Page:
CHICAGO (AP) — Chicago police Superintendent Eddie Johnson says “Empire” actor Jussie Smollett “took advantage of the pain and anger of racism to promote his career.”
Johnson also said at a news conference Thursday that Smollett sent a racist and homophobic threatening letter to himself at the Fox studio lot before the attack. He says Smollett was dissatisfied with his salary.
Smollett, who is accused of filing a false police report, was charged Wednesday with felony disorder conduct. He turned himself in at central booking early Thursday.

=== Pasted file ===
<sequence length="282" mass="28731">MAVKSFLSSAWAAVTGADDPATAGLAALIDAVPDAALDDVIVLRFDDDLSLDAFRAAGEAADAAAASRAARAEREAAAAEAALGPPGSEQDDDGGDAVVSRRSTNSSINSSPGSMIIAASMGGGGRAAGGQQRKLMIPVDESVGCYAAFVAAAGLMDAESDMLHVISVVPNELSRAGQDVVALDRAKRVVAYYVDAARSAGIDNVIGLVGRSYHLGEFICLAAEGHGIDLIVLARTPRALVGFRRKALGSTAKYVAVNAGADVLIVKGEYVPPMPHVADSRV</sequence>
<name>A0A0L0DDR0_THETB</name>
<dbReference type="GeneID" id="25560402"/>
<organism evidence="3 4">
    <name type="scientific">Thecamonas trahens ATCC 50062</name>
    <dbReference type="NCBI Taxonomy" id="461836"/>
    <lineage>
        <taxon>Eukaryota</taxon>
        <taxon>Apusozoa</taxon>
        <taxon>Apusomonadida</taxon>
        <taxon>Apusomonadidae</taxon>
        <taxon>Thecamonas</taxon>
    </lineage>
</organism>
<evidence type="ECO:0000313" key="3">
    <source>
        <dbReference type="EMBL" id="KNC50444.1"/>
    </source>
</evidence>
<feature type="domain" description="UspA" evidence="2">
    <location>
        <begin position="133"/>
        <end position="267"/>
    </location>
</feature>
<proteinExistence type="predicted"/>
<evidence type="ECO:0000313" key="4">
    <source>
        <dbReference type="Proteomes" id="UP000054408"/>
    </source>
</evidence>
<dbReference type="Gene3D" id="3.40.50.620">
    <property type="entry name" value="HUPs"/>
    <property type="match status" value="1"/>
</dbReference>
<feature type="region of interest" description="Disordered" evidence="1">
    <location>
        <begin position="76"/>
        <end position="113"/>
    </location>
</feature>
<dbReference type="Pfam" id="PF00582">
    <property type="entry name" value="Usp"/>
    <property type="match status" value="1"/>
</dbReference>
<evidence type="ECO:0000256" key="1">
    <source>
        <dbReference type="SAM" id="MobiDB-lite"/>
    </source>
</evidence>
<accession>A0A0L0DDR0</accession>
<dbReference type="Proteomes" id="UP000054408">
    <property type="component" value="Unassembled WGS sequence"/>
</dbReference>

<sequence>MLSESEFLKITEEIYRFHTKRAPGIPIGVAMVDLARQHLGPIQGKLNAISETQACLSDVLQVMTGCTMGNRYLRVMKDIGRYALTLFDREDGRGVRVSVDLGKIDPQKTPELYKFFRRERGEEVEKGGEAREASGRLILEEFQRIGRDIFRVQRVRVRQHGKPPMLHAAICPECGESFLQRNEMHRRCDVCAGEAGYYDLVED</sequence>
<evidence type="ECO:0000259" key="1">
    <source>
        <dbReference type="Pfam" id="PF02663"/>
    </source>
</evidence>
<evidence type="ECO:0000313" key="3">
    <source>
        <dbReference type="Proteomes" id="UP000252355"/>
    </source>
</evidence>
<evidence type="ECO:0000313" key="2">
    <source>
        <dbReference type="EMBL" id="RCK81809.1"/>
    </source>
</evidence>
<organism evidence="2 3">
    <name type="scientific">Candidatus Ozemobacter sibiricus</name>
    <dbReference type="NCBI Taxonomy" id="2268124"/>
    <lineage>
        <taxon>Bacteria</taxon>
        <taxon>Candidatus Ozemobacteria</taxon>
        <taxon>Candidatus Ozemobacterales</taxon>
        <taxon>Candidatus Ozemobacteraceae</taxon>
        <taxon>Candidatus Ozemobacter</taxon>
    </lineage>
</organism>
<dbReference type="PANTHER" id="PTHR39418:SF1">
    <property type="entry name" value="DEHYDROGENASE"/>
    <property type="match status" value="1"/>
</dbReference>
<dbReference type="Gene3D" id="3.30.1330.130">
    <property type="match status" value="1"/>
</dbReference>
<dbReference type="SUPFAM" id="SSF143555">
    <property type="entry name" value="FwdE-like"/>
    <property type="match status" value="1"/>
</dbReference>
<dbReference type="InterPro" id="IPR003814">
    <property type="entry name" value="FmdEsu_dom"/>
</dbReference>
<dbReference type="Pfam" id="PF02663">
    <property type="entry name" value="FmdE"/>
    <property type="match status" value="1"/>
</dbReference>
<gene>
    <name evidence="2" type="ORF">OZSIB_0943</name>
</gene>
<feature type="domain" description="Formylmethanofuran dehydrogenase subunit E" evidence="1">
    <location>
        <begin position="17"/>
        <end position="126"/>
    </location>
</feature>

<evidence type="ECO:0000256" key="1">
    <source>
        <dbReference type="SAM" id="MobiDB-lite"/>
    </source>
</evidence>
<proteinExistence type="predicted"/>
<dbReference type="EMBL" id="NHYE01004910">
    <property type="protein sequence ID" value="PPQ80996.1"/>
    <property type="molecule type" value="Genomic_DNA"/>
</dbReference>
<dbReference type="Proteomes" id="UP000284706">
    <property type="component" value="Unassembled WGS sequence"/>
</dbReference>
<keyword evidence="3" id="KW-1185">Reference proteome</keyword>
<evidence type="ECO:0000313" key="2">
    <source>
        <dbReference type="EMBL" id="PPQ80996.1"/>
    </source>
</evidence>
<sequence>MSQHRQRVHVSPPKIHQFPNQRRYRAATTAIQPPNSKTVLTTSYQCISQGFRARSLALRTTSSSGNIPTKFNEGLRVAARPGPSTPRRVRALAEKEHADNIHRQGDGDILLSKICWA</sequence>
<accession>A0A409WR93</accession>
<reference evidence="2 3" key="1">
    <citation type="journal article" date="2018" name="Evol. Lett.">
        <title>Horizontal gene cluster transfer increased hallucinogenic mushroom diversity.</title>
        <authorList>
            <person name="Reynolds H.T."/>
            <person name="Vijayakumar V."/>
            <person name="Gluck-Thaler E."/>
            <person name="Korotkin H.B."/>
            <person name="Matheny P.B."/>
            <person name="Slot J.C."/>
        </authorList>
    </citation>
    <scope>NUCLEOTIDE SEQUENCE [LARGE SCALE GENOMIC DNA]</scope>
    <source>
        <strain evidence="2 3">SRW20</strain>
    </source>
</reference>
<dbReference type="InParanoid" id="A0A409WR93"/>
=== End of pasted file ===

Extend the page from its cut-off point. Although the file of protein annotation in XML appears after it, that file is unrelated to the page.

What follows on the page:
Smollett told police he was attacked by two masked men as he was walking home from a Subway sandwich shop at around 2 a.m on Jan. 29. The actor, who is black and gay, said they beat him, made racist and homophobic comments, poured some unknown chemical substance on him and looped a rope around his neck before fleeing.
Police say the investigation shifted after they questioned two brothers who were in the area that morning.